Deciphering neuronal circuit dynamics is critical for understanding how the brain encodes information. In a recent study in Cell Research, Wang et al. shed light on how neuronal ensemble activity encodes time in the suprachiasmatic nucleus, and demonstrate the transformative potential of machine learning to decode complex neural processes.

In recent years, advances in imaging and computational techniques have enabled unprecedented insights into the spatiotemporal dynamics of neuronal circuit activity across the brain, and enabled linking them to behavior and cognitive function.1 The neuronal signatures of memory and temporal processing in the hippocampus and cortex, for example, often involve sequential activation of neuronal assemblies,2 and a modular structure in which specific subgroups of neurons represent different aspects of the task or memory.3 Here, focusing on the suprachiasmatic nucleus (SCN), which orchestrates daily rhythms of physiology and behavior in mammals, Wang et al.4 explore the network-level calcium dynamics that encode circadian time, showing that some general principles of information encoding are maintained across brain regions, such as sequential activation of neurons encoding temporal information,2 while also bringing to light novel signatures of time encoding in the SCN.

Using a new approach for high-speed dual-view two-photon microscopy for volumetric calcium imaging in explants of the adult SCN, the authors recorded thousands of GABAergic neurons simultaneously across more than a day. This enabled the characterization of neuronal calcium dynamics at multiple scales, including individual calcium bursts (lasting seconds to minutes), calcium states (lasting minutes), and calcium activity across hours. Calcium bursts showed large variability across neurons, differing in frequency, amplitude, duration and waveform. The authors classified calcium bursts using a clustering algorithm, and showed that neurons change their bursting activity frequently, often to bursts of shorter duration. Over longer intervals of 5 min, six distinct calcium dynamic states were identified and a graph convolutional network was trained to detect their frequency across the network. The most frequent state featured fast, irregular fluctuations, while the rarest involved consistently elevated calcium levels with brief dips. Most neurons changed their calcium dynamics state over time, and had prolonged segments of generally higher or lower activity across the 24-h day. In addition, there was a coordinated wave of activity, which propagated from the dorsomedial to the ventrolateral aspect of the SCN over a few hours, which the authors termed ‘phase wave of hyperactivity’. This is consistent with phase waves previously observed in neuronal calcium levels and clock gene expression ex vivo and in vivo,5 implicated in encoding day length and accurately timed engagement of downstream targets.6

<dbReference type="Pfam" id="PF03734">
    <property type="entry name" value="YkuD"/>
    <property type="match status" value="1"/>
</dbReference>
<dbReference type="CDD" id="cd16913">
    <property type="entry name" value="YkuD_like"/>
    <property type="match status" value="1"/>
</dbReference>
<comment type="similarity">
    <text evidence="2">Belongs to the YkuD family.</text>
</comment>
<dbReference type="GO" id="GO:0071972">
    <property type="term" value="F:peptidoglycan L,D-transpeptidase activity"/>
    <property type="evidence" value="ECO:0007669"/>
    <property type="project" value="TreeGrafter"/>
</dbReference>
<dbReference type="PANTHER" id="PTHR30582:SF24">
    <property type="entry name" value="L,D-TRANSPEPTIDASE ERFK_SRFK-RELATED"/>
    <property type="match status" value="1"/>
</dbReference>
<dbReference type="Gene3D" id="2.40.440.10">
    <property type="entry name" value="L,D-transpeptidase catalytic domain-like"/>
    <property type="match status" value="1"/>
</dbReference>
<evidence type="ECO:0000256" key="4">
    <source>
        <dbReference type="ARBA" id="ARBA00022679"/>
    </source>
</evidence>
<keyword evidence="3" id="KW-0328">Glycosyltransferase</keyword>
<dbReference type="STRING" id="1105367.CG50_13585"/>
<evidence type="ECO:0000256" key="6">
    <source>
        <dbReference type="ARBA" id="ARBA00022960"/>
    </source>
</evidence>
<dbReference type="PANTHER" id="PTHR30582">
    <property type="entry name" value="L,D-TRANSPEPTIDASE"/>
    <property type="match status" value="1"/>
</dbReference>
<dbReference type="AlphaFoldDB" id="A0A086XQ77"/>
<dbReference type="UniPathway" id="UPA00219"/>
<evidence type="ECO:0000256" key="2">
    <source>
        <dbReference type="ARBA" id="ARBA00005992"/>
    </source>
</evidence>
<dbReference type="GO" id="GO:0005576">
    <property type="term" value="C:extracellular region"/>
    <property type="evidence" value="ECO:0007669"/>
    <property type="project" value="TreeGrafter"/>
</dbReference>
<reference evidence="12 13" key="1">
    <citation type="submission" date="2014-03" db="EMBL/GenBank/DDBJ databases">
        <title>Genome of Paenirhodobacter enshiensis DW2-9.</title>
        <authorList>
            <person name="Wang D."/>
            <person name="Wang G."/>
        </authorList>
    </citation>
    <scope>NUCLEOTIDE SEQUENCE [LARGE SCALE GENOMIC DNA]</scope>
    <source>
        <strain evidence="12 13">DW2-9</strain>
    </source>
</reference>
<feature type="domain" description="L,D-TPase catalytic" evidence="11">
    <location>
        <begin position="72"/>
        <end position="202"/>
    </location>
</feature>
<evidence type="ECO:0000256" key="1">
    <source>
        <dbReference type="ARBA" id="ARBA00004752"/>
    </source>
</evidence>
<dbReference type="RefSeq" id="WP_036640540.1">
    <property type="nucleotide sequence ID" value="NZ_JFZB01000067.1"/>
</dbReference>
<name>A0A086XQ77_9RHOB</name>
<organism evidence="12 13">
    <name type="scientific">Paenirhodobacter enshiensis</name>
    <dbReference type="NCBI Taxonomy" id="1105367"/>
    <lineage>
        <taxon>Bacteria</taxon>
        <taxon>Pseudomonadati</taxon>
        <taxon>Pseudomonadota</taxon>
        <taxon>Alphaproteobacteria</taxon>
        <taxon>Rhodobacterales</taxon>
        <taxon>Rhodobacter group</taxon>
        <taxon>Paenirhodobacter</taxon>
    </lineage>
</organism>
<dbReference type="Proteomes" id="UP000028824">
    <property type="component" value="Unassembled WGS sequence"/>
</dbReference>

Such variability in calcium dynamics across the SCN may reflect the integrative nature of calcium signaling, relaying information from synaptic and paracrine connectivity, to a wide array of downstream processes, including transcription and metabolic regulation.7 Calcium concentration may therefore dynamically capture network inputs to generate a complex multiscale signal tuned to engage with several different downstream processes.8

But how do these network dynamics support information encoding in the SCN? A key demonstration of the power of using machine learning to analyze large-scale imaging data is their approach to decoding circadian time from neuronal activity. A simple principal component analysis of 5-min calcium traces is sufficient to delineate their temporal trajectory across circadian time (see Fig. 3a in 4). Moreover, a convolutional neural network enabled them to predict time even from a single neuron at above chance level, with accuracy increasing with the number of neurons sampled, thus showing that time is encoded via group decision-making. Interestingly, the contribution of each neuron to overall time encoding varies across the day but is relatively uniform across neurons, such that across a circadian day, all SCN neurons contribute equally to time computation.